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Long IslandLI Life

Asking the Clergy: How can religion be made more inclusive for special needs children?

I.J. Singh, the Rev. Dr. Henrietta Scott Fullard

I.J. Singh, the Rev. Dr. Henrietta Scott Fullard and Samantha Tetro Photo Credit: I.J. Singh / African Methodist Episcopal Churches / Judy Donnelfeld

People with special needs number among the nation’s largest minority groups. Nearly 40 million, or 12.6 percent, of Americans have a disability, according to a report released last year by the Pew Research Center. This week’s clergy discuss bringing their message of faith to young people who are challenged by difficulties with hearing, vision or other serious mental or physical disabilities.

Samantha Tetro

Samantha’s Lil Bit of Heaven Ministries, East Northport

For a brief time I assisted in a Bible study class created specifically for children with special needs. I will never forget the experience. I wanted this class to be a blessing for the children, but I had the tables turned on me when I was the one who got blessed. I learned so much from them.

God tells us in the Bible that if we want to enter the kingdom of heaven, we must come to him as little children (Matthew 18:3). Basically, God is saying: Keep it simple. Do not reason or think too much, just receive by faith. Showing God’s unconditional love is the absolute foundation and prerequisite for a child with special needs.

Seek God’s wisdom (Jeremiah 33:3) on how to interact with each child. Allow the Lord to gently help you to discover how they learn. By listening? Visually? Musically? One on one? In a group? Find out and soon they will be open to receive, learn and grow. Faith comes by hearing the Word of God (Romans 10:17). Share his word by speaking it aloud to children; be his word by living it. It’s all about building a relationship. As the child connects with you, they will in time (by faith) connect with your savior.

The Rev. Henrietta Scott Fullard

Presiding elder, Long Island District, African Methodist Episcopal Churches

Special-needs children must be taught religion with compassion and tender loving care, using not only verbal communication but the visual arts, such as pictures of scenes from the Bible. Ministries should include Saturday classes or Sunday school with such accommodations for young people who have special needs as Bibles and mobile devices that help them focus better on the lessons. Each learning style must correspond with the individual child’s needs.

Religion can encourage an individual to be more self-reliant through Bible studies. Jesus was very specific in his ministry to those with special needs. Scripture shows that Jesus provided counseling to those who did not understand life’s journey. He motivated the sick according to their special needs, and demanded them to walk in their own authority by depending upon the power of God to lead and guide them, along with human help. He encouraged the mentally challenged to use the power of God to be the cure for all that besets us. Therefore, it is the primary duty of religious entities to use the teachings of Jesus to change the life conditions for children who have special needs.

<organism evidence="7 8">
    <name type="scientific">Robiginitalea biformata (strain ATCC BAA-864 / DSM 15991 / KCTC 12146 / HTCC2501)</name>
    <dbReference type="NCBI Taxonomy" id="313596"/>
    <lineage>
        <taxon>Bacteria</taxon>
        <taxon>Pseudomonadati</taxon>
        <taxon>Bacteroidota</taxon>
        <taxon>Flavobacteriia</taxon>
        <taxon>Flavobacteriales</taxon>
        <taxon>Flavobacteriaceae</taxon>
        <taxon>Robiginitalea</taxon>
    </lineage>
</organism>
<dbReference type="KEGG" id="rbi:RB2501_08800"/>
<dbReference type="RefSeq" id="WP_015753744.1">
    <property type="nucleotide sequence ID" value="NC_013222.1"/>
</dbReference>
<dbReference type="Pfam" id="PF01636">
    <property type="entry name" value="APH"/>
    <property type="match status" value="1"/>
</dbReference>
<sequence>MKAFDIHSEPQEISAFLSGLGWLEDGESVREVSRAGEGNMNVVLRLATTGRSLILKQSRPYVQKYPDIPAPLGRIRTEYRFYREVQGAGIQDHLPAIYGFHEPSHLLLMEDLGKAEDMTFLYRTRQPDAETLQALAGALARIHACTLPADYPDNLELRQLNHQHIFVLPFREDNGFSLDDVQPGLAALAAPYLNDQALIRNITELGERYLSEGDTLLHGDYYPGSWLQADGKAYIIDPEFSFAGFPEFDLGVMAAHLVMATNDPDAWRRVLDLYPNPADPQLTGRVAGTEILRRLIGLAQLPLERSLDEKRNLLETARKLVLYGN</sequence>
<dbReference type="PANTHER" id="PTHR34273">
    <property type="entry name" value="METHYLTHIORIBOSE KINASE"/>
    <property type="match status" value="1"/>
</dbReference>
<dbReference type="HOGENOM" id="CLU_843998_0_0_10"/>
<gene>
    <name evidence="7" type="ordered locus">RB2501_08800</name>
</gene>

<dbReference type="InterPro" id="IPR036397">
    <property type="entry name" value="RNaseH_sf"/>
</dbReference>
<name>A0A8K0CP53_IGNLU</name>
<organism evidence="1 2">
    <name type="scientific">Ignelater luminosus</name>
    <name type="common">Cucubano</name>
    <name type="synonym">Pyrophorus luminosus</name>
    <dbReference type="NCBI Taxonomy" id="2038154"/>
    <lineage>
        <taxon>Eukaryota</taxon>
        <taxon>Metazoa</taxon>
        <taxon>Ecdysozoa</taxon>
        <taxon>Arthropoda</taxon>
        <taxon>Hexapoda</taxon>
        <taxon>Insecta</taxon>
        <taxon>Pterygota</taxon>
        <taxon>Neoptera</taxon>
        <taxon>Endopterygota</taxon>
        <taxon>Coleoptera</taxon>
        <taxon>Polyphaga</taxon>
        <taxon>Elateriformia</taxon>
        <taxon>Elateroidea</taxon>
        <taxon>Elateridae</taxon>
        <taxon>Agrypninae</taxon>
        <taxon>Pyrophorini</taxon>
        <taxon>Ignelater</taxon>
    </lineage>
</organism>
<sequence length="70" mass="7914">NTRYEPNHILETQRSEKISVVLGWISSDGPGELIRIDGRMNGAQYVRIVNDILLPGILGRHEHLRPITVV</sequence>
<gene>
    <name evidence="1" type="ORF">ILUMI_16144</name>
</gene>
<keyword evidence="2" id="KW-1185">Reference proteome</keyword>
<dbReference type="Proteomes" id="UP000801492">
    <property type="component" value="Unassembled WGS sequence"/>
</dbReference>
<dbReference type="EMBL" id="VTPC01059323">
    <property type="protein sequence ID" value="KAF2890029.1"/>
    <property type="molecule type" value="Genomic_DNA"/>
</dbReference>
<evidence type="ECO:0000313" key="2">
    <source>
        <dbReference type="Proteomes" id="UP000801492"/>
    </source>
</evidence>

Religious teachings must be faithful to the practices of Jesus. Religion can and must teach the children to believe in their own abilities. Philippians 4:13 says, “I can do all things through Christ who strengthens me.” The teachings of Jesus give people hope and determination to overcome all physical conditions.

I.J. Singh

Bellmore author of six collections of essays on his journey as a Sikh in America

From the first moment that a person enters a Sikh temple, Sikhism reaches out with langar, a free meal prepared and served by men and women volunteers, given to all irrespective of their religious label or their physical or mental abilities. It is a simple meal, the hallmark of a Sikh congregation, and the first stop for people who may have traveled some distance to reach the place of worship.

The Sikh religious service, too, is also accessible to people with disabilities. It is largely delivered in music, and it includes a congregational prayer. However, there is still much to be done to welcome people with disabilities, such as creating specially designed facilities for the physically handicapped and training special religious teachers for children with attention disorders, language comprehension and communication challenges.

The primary idea is to never ignore the hungry or needy child but to find ways to attract and hold his or her attention. Kindness, love, charity and generosity are fundamental to all religions. Each of us has our strengths, and to do our best learning and living we need special circumstances. Why then should we ever isolate the visibly handicapped from our communal life?

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